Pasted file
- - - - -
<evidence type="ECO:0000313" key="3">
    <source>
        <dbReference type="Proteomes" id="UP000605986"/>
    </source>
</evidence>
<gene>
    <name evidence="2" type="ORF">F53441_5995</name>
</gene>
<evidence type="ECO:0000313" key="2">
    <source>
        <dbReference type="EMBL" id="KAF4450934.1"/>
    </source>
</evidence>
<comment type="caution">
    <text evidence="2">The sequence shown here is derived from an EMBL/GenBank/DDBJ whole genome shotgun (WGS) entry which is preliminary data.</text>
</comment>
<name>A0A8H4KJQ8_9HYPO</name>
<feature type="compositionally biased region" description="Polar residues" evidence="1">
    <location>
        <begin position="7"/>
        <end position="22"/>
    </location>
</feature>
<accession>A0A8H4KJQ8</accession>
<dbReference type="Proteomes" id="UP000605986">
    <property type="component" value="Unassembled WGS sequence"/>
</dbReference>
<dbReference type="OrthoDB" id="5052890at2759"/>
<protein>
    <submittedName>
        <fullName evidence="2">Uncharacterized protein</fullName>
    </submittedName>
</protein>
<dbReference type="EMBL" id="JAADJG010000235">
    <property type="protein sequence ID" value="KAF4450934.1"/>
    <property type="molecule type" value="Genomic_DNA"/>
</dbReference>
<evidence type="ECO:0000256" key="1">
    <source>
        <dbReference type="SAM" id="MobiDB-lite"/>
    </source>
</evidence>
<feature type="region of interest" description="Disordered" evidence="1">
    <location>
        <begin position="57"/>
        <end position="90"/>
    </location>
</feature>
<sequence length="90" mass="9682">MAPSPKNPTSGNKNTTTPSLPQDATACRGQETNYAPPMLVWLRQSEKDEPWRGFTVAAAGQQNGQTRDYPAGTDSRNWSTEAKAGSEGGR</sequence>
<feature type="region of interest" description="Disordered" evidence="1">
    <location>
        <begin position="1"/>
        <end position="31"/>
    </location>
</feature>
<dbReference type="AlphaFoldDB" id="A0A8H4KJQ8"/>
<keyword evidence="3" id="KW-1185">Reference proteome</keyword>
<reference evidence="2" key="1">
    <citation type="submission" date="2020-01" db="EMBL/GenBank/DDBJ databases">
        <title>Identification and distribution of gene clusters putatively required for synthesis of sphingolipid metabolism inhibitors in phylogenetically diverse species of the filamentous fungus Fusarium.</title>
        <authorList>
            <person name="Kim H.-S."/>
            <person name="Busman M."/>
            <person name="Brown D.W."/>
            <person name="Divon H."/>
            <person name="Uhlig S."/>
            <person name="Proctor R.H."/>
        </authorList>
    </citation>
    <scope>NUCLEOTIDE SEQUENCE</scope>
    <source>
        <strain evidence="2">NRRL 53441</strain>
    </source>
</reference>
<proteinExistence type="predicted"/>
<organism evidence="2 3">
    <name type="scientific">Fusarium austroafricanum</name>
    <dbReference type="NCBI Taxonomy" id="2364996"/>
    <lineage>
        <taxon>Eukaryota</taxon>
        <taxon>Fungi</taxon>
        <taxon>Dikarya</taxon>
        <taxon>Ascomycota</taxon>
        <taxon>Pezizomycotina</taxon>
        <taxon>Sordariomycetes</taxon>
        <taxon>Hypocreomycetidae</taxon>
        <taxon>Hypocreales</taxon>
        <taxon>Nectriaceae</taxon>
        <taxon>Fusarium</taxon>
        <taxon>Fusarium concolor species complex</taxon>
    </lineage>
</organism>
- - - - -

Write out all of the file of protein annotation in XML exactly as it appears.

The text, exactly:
<evidence type="ECO:0000313" key="3">
    <source>
        <dbReference type="Proteomes" id="UP000605986"/>
    </source>
</evidence>
<gene>
    <name evidence="2" type="ORF">F53441_5995</name>
</gene>
<evidence type="ECO:0000313" key="2">
    <source>
        <dbReference type="EMBL" id="KAF4450934.1"/>
    </source>
</evidence>
<comment type="caution">
    <text evidence="2">The sequence shown here is derived from an EMBL/GenBank/DDBJ whole genome shotgun (WGS) entry which is preliminary data.</text>
</comment>
<name>A0A8H4KJQ8_9HYPO</name>
<feature type="compositionally biased region" description="Polar residues" evidence="1">
    <location>
        <begin position="7"/>
        <end position="22"/>
    </location>
</feature>
<accession>A0A8H4KJQ8</accession>
<dbReference type="Proteomes" id="UP000605986">
    <property type="component" value="Unassembled WGS sequence"/>
</dbReference>
<dbReference type="OrthoDB" id="5052890at2759"/>
<protein>
    <submittedName>
        <fullName evidence="2">Uncharacterized protein</fullName>
    </submittedName>
</protein>
<dbReference type="EMBL" id="JAADJG010000235">
    <property type="protein sequence ID" value="KAF4450934.1"/>
    <property type="molecule type" value="Genomic_DNA"/>
</dbReference>
<evidence type="ECO:0000256" key="1">
    <source>
        <dbReference type="SAM" id="MobiDB-lite"/>
    </source>
</evidence>
<feature type="region of interest" description="Disordered" evidence="1">
    <location>
        <begin position="57"/>
        <end position="90"/>
    </location>
</feature>
<sequence length="90" mass="9682">MAPSPKNPTSGNKNTTTPSLPQDATACRGQETNYAPPMLVWLRQSEKDEPWRGFTVAAAGQQNGQTRDYPAGTDSRNWSTEAKAGSEGGR</sequence>
<feature type="region of interest" description="Disordered" evidence="1">
    <location>
        <begin position="1"/>
        <end position="31"/>
    </location>
</feature>
<dbReference type="AlphaFoldDB" id="A0A8H4KJQ8"/>
<keyword evidence="3" id="KW-1185">Reference proteome</keyword>
<reference evidence="2" key="1">
    <citation type="submission" date="2020-01" db="EMBL/GenBank/DDBJ databases">
        <title>Identification and distribution of gene clusters putatively required for synthesis of sphingolipid metabolism inhibitors in phylogenetically diverse species of the filamentous fungus Fusarium.</title>
        <authorList>
            <person name="Kim H.-S."/>
            <person name="Busman M."/>
            <person name="Brown D.W."/>
            <person name="Divon H."/>
            <person name="Uhlig S."/>
            <person name="Proctor R.H."/>
        </authorList>
    </citation>
    <scope>NUCLEOTIDE SEQUENCE</scope>
    <source>
        <strain evidence="2">NRRL 53441</strain>
    </source>
</reference>
<proteinExistence type="predicted"/>
<organism evidence="2 3">
    <name type="scientific">Fusarium austroafricanum</name>
    <dbReference type="NCBI Taxonomy" id="2364996"/>
    <lineage>
        <taxon>Eukaryota</taxon>
        <taxon>Fungi</taxon>
        <taxon>Dikarya</taxon>
        <taxon>Ascomycota</taxon>
        <taxon>Pezizomycotina</taxon>
        <taxon>Sordariomycetes</taxon>
        <taxon>Hypocreomycetidae</taxon>
        <taxon>Hypocreales</taxon>
        <taxon>Nectriaceae</taxon>
        <taxon>Fusarium</taxon>
        <taxon>Fusarium concolor species complex</taxon>
    </lineage>
</organism>